The Anthropological Side of Design Culture
It’s been said time and time again, that as an integrated design firm we make up a collective whole of parts.
The lifeblood of an integrated design firm is its ability to lean on multiple disciplines. We have a presence in structural, mechanical, and electrical engineering alongside architecture, energy and building performance, interior design, marketing and business development professionals – the list continues to grow as we do. While there's a general formula for building a project team to get all the parts together as a whole, there is also the consideration of who we are as people and how we can leverage our strengths, knowledge, and experience for our clients. These considerations aren’t random; we’ve developed into these roles from the everyday-experiences that have shaped us as individuals. As a student, I developed an interest in sociology that finds its way into my day to day life – and after joining a large firm with a global presence, I needed to know more about who all of these people are.
DLR Group’s professional development grant program produced an internal eZine chronicling design culture.
DLR Group’s professional development grant allowed me to combine my curiosity to learn about my 1,000-plus colleagues, and my passion for publications. In partnership with Jill Maltby, who also shares a similar background, we combined forces to tackle the task of cataloguing design culture.
But what is design culture, and what are some of the less-obvious ways it can be captured within such a large firm? These were the questions we consistently asked each other. Cataloging techniques ranged from general observations to conducting interviews to learn about handfuls of people in a handful of offices within the company. By acting as anthropologists of sorts, we could discover both the minutia that makes an office tick, to what a day in the life of a regional designer looks like. As an outsider within a shared entity, it kept our observations fresh and relevant to the majority of our audience. Over the course of a year, a zine was born.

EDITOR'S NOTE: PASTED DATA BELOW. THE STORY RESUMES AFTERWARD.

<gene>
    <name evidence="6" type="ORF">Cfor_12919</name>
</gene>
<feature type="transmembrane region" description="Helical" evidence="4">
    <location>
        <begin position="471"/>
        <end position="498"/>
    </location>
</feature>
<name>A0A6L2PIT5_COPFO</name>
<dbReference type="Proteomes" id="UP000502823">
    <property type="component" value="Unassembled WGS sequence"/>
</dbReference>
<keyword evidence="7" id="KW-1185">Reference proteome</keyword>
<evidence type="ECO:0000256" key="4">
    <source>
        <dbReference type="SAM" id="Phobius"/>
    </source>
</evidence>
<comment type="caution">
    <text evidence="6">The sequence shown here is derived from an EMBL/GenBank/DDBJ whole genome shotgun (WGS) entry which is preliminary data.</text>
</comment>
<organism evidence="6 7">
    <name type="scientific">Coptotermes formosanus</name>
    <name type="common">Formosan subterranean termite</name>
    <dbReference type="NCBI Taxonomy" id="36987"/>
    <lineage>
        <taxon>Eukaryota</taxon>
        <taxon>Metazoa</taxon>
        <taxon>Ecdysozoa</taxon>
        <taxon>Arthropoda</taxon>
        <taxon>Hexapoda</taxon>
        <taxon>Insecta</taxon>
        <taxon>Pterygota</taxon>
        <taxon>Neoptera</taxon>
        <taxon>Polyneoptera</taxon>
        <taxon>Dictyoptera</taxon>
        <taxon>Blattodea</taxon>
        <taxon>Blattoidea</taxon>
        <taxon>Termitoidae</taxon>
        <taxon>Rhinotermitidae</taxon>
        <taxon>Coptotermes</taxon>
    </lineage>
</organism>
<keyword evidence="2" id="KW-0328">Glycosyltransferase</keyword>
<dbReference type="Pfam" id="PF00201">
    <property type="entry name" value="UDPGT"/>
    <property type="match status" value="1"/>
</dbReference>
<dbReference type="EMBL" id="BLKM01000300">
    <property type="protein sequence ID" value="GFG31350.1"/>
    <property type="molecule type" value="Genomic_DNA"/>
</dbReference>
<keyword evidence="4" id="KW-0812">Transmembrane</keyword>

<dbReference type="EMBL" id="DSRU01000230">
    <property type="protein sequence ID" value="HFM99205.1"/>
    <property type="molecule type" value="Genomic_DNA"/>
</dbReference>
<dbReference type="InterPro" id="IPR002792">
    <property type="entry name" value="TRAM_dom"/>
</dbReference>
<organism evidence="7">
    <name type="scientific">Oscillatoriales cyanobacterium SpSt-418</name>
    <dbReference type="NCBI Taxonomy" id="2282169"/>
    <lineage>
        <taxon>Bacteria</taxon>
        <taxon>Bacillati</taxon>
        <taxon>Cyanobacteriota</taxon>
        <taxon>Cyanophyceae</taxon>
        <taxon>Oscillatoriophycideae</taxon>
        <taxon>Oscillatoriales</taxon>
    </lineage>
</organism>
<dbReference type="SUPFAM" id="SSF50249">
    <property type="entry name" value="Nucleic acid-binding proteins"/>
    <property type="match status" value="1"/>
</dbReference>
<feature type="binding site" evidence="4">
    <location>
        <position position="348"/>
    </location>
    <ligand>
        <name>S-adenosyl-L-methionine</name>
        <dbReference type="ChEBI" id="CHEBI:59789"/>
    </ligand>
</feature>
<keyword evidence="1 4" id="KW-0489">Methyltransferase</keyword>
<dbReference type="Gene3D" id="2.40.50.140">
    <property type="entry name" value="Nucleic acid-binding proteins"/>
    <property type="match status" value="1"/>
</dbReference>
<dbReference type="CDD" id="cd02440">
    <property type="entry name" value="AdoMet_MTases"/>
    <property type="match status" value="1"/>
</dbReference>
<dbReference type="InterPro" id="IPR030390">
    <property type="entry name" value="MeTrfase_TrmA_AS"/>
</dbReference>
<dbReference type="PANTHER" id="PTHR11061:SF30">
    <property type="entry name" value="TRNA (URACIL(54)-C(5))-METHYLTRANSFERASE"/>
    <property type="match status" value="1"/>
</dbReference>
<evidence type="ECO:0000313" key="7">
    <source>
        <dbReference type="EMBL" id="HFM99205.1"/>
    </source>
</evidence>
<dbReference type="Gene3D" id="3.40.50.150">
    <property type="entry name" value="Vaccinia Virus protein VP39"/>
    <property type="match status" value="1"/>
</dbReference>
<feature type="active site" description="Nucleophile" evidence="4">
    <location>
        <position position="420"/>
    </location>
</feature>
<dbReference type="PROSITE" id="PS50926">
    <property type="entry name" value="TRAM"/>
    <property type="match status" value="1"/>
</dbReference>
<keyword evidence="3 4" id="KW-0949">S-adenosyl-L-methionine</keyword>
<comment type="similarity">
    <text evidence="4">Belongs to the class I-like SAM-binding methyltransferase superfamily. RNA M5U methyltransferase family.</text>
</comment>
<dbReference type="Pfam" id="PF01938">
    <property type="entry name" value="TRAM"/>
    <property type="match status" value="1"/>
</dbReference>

With the support of DLR Group’s professional development grant program, Dillon Webster (L) and Jill Maltby (R) produced an internal eZine chronicling design culture.
A publication doesn’t equate to collecting words on paper, then storing them away for no one to see. Rather, it acts as an invitation to immerse your mind in a world that is not your own, to observe the spaces you inhabit, to reconsider a way of observing. The value of cataloguing lies in capturing the daily influences that shape a perspective, inspire a new idea, or change someone's mind. Even when removed from a time and place, the content we collected reflects a point in time.
A designer, just like any other person, is a collective of their individual experiences. However, they’re tasked to put that collection of knowledge to use by shaping the way we teach our children, or how we apply rehabilitative design techniques. And sometimes, the reasons aren’t always what you would assume them to be.
If you’d like to learn more about our eZine, read my co-editor Jill Maltby’s account of our PDG project.
Are you interested in DLR Group’s professional development program? Read about some of our other PDG winners, including projects for a sustainable community in Nicaragua; raising sustainable natives in Orlando; and an ethical inquiry to guide design.
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